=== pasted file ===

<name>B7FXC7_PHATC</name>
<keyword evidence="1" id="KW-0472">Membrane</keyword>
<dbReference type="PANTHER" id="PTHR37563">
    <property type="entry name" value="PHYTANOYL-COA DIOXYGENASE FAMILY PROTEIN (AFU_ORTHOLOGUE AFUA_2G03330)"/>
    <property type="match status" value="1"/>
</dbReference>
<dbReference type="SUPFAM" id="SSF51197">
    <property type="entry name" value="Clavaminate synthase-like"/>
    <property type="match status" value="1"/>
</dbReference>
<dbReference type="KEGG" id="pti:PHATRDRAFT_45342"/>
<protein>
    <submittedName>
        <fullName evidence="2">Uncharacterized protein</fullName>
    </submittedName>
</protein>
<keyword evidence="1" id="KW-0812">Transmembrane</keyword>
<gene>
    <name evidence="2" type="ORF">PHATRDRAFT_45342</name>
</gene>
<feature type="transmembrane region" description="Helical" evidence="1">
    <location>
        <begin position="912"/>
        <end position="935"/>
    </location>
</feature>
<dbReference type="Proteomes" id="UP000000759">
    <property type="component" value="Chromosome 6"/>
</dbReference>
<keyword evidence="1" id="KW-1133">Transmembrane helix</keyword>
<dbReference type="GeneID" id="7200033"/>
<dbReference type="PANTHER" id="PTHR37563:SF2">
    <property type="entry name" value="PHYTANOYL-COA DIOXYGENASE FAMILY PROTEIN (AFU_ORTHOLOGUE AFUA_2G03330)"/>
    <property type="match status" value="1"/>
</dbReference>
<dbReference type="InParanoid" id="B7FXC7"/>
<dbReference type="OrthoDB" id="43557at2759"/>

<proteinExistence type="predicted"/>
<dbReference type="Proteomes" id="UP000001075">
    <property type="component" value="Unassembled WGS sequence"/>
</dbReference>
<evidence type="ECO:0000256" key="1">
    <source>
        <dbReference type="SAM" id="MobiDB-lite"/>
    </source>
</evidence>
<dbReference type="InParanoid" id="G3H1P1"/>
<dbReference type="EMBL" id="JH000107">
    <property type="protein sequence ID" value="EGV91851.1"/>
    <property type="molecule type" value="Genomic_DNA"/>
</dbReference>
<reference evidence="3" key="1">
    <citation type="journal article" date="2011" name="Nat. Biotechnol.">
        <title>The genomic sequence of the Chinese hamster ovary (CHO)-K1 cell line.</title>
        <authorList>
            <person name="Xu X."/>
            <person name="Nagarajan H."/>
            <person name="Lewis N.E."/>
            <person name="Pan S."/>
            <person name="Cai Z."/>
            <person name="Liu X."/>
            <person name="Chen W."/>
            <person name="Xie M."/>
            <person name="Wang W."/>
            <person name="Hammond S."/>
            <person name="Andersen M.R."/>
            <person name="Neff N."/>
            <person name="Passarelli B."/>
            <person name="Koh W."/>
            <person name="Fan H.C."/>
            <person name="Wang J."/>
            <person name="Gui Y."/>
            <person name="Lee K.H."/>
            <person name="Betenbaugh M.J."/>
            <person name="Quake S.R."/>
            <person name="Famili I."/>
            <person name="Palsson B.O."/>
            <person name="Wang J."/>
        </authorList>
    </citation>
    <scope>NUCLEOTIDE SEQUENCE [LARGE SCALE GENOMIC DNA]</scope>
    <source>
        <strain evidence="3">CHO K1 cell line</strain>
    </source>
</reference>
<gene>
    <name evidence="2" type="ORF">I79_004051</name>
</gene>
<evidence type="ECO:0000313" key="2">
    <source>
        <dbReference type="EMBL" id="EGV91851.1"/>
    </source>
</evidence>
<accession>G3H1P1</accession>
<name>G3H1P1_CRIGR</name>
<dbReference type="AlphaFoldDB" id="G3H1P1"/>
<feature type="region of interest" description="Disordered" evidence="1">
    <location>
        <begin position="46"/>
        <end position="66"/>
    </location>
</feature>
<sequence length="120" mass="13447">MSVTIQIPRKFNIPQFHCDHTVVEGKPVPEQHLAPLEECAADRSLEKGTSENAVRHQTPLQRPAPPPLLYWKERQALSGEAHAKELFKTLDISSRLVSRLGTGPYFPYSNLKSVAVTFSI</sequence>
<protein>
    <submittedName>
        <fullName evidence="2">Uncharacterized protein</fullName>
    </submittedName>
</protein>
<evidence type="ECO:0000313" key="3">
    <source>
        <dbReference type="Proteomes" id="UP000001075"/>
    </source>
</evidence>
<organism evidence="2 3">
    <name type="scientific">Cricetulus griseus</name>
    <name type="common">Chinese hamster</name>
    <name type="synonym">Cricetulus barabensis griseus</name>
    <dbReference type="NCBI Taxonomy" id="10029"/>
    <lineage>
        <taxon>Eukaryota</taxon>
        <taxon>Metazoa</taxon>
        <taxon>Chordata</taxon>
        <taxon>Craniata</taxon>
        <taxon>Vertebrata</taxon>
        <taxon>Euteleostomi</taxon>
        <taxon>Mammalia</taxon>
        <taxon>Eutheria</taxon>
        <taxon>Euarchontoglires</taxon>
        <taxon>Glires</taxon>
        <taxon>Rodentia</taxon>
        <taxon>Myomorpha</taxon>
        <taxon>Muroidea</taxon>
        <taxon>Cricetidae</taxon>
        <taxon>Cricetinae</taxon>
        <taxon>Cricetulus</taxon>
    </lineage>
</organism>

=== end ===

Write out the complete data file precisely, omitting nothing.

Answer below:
<name>B7FXC7_PHATC</name>
<keyword evidence="1" id="KW-0472">Membrane</keyword>
<dbReference type="PANTHER" id="PTHR37563">
    <property type="entry name" value="PHYTANOYL-COA DIOXYGENASE FAMILY PROTEIN (AFU_ORTHOLOGUE AFUA_2G03330)"/>
    <property type="match status" value="1"/>
</dbReference>
<dbReference type="SUPFAM" id="SSF51197">
    <property type="entry name" value="Clavaminate synthase-like"/>
    <property type="match status" value="1"/>
</dbReference>
<dbReference type="KEGG" id="pti:PHATRDRAFT_45342"/>
<protein>
    <submittedName>
        <fullName evidence="2">Uncharacterized protein</fullName>
    </submittedName>
</protein>
<keyword evidence="1" id="KW-0812">Transmembrane</keyword>
<gene>
    <name evidence="2" type="ORF">PHATRDRAFT_45342</name>
</gene>
<feature type="transmembrane region" description="Helical" evidence="1">
    <location>
        <begin position="912"/>
        <end position="935"/>
    </location>
</feature>
<dbReference type="Proteomes" id="UP000000759">
    <property type="component" value="Chromosome 6"/>
</dbReference>
<keyword evidence="1" id="KW-1133">Transmembrane helix</keyword>
<dbReference type="GeneID" id="7200033"/>
<dbReference type="PANTHER" id="PTHR37563:SF2">
    <property type="entry name" value="PHYTANOYL-COA DIOXYGENASE FAMILY PROTEIN (AFU_ORTHOLOGUE AFUA_2G03330)"/>
    <property type="match status" value="1"/>
</dbReference>
<dbReference type="InParanoid" id="B7FXC7"/>
<dbReference type="OrthoDB" id="43557at2759"/>

<proteinExistence type="predicted"/>
<dbReference type="Proteomes" id="UP000001075">
    <property type="component" value="Unassembled WGS sequence"/>
</dbReference>
<evidence type="ECO:0000256" key="1">
    <source>
        <dbReference type="SAM" id="MobiDB-lite"/>
    </source>
</evidence>
<dbReference type="InParanoid" id="G3H1P1"/>
<dbReference type="EMBL" id="JH000107">
    <property type="protein sequence ID" value="EGV91851.1"/>
    <property type="molecule type" value="Genomic_DNA"/>
</dbReference>
<reference evidence="3" key="1">
    <citation type="journal article" date="2011" name="Nat. Biotechnol.">
        <title>The genomic sequence of the Chinese hamster ovary (CHO)-K1 cell line.</title>
        <authorList>
            <person name="Xu X."/>
            <person name="Nagarajan H."/>
            <person name="Lewis N.E."/>
            <person name="Pan S."/>
            <person name="Cai Z."/>
            <person name="Liu X."/>
            <person name="Chen W."/>
            <person name="Xie M."/>
            <person name="Wang W."/>
            <person name="Hammond S."/>
            <person name="Andersen M.R."/>
            <person name="Neff N."/>
            <person name="Passarelli B."/>
            <person name="Koh W."/>
            <person name="Fan H.C."/>
            <person name="Wang J."/>
            <person name="Gui Y."/>
            <person name="Lee K.H."/>
            <person name="Betenbaugh M.J."/>
            <person name="Quake S.R."/>
            <person name="Famili I."/>
            <person name="Palsson B.O."/>
            <person name="Wang J."/>
        </authorList>
    </citation>
    <scope>NUCLEOTIDE SEQUENCE [LARGE SCALE GENOMIC DNA]</scope>
    <source>
        <strain evidence="3">CHO K1 cell line</strain>
    </source>
</reference>
<gene>
    <name evidence="2" type="ORF">I79_004051</name>
</gene>
<evidence type="ECO:0000313" key="2">
    <source>
        <dbReference type="EMBL" id="EGV91851.1"/>
    </source>
</evidence>
<accession>G3H1P1</accession>
<name>G3H1P1_CRIGR</name>
<dbReference type="AlphaFoldDB" id="G3H1P1"/>
<feature type="region of interest" description="Disordered" evidence="1">
    <location>
        <begin position="46"/>
        <end position="66"/>
    </location>
</feature>
<sequence length="120" mass="13447">MSVTIQIPRKFNIPQFHCDHTVVEGKPVPEQHLAPLEECAADRSLEKGTSENAVRHQTPLQRPAPPPLLYWKERQALSGEAHAKELFKTLDISSRLVSRLGTGPYFPYSNLKSVAVTFSI</sequence>
<protein>
    <submittedName>
        <fullName evidence="2">Uncharacterized protein</fullName>
    </submittedName>
</protein>
<evidence type="ECO:0000313" key="3">
    <source>
        <dbReference type="Proteomes" id="UP000001075"/>
    </source>
</evidence>
<organism evidence="2 3">
    <name type="scientific">Cricetulus griseus</name>
    <name type="common">Chinese hamster</name>
    <name type="synonym">Cricetulus barabensis griseus</name>
    <dbReference type="NCBI Taxonomy" id="10029"/>
    <lineage>
        <taxon>Eukaryota</taxon>
        <taxon>Metazoa</taxon>
        <taxon>Chordata</taxon>
        <taxon>Craniata</taxon>
        <taxon>Vertebrata</taxon>
        <taxon>Euteleostomi</taxon>
        <taxon>Mammalia</taxon>
        <taxon>Eutheria</taxon>
        <taxon>Euarchontoglires</taxon>
        <taxon>Glires</taxon>
        <taxon>Rodentia</taxon>
        <taxon>Myomorpha</taxon>
        <taxon>Muroidea</taxon>
        <taxon>Cricetidae</taxon>
        <taxon>Cricetinae</taxon>
        <taxon>Cricetulus</taxon>
    </lineage>
</organism>